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Five Radical Ideas for a Better Planning System

Five Radical Ideas for a Better Planning System

15 April 2015

Five Radical Ideas for a Better Planning System

A group of academics at the Bartlett School of Planning have published “Five Radical Ideas for a Better Planning System”, a proposal for urgent change to the current UK planning system centred around five key principles. 

First, the planning system needs to put well-being rather than the pursuit of economic growth at its core. A reliance on market-led development will not deliver the towns and cities we need and want.

Second, genuine decentralisation is essential. The current approach combines centralised decision-making with ‘localism’ that suggests planning can be done on the cheap. Instead planning powers should be devolved to the regional and city scales, set within an agreed national spatial plan.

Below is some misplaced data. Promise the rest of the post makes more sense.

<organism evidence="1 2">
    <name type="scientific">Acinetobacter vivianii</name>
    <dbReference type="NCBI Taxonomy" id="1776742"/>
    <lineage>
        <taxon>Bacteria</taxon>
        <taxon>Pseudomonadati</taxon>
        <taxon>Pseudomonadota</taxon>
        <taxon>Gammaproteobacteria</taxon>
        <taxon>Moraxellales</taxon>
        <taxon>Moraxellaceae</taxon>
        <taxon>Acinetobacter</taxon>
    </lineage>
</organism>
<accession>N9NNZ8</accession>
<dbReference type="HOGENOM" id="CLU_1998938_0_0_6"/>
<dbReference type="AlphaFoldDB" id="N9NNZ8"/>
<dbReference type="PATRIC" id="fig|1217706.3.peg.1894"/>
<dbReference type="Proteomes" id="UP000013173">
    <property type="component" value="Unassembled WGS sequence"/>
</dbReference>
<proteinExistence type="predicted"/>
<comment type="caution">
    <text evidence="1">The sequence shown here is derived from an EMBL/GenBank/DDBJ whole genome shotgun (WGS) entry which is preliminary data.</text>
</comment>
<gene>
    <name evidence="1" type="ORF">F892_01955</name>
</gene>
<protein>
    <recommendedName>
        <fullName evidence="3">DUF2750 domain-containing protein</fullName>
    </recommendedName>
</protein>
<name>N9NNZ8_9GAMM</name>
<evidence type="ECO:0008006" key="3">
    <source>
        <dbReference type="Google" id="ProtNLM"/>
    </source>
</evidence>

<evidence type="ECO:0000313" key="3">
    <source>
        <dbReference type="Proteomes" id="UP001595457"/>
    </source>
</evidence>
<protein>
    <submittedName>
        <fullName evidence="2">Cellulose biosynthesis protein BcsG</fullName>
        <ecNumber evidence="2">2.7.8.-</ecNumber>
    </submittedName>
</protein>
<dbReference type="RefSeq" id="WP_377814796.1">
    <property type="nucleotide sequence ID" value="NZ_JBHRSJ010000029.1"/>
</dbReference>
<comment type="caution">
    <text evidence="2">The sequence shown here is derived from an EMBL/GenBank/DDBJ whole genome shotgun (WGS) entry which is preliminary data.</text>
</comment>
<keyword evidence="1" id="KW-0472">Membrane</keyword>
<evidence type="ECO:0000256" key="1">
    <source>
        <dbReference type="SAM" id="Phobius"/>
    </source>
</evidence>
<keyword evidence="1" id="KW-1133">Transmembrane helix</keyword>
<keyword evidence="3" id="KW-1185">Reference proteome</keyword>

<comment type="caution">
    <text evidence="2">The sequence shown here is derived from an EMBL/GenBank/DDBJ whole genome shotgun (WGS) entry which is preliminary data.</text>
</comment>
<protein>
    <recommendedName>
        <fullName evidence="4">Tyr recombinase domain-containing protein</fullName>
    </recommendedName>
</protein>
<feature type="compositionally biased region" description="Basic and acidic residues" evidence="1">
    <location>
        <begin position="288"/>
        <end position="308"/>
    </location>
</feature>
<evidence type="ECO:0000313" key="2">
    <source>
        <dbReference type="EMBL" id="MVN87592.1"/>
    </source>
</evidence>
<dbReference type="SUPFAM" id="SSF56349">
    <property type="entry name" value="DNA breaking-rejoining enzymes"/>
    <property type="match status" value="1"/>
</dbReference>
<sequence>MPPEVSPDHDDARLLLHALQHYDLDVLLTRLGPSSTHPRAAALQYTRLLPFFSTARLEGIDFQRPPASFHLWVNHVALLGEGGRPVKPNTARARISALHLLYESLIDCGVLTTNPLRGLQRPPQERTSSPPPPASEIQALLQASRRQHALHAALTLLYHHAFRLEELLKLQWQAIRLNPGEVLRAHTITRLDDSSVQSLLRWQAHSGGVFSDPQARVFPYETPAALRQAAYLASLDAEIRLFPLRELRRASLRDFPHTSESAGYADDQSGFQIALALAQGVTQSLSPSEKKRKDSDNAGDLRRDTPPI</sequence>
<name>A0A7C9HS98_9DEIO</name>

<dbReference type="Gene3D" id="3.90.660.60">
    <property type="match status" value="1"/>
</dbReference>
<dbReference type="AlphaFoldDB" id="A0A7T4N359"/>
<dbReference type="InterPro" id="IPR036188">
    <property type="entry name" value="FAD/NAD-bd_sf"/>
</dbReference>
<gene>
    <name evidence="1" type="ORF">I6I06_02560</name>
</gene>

Third, we need to recognise that regulation is an important and valuable part of the planning toolbox. It is not a barrier to growth; almost 90% of planning applications are approved. Rather it is essential for delivering environmental protection and affordable housing.

Fourth, land reform is needed if the planning system is to deliver in the public interest. Debate on this should consider capture of the uplift in land value through public land ownership or land taxation. Community land ownership should also be facilitated, as is happening in Scotland.

Finally, planning debates should involve more people and they should be relevant enough for people to want to get involved. Public participation needs to be creative and well-resourced, ensuring everyone has the opportunity to be heard.

Together these measures can ensure that the planning system provides for a better quality environment, a fairer society and strong city and regional economies. The authors of the proposal call on the political parties in the run up to the General Election to engage in debate on how to implement them. 

Visit the Five Radical Ideas website and read the proposals in full.

policy economics housing sustainability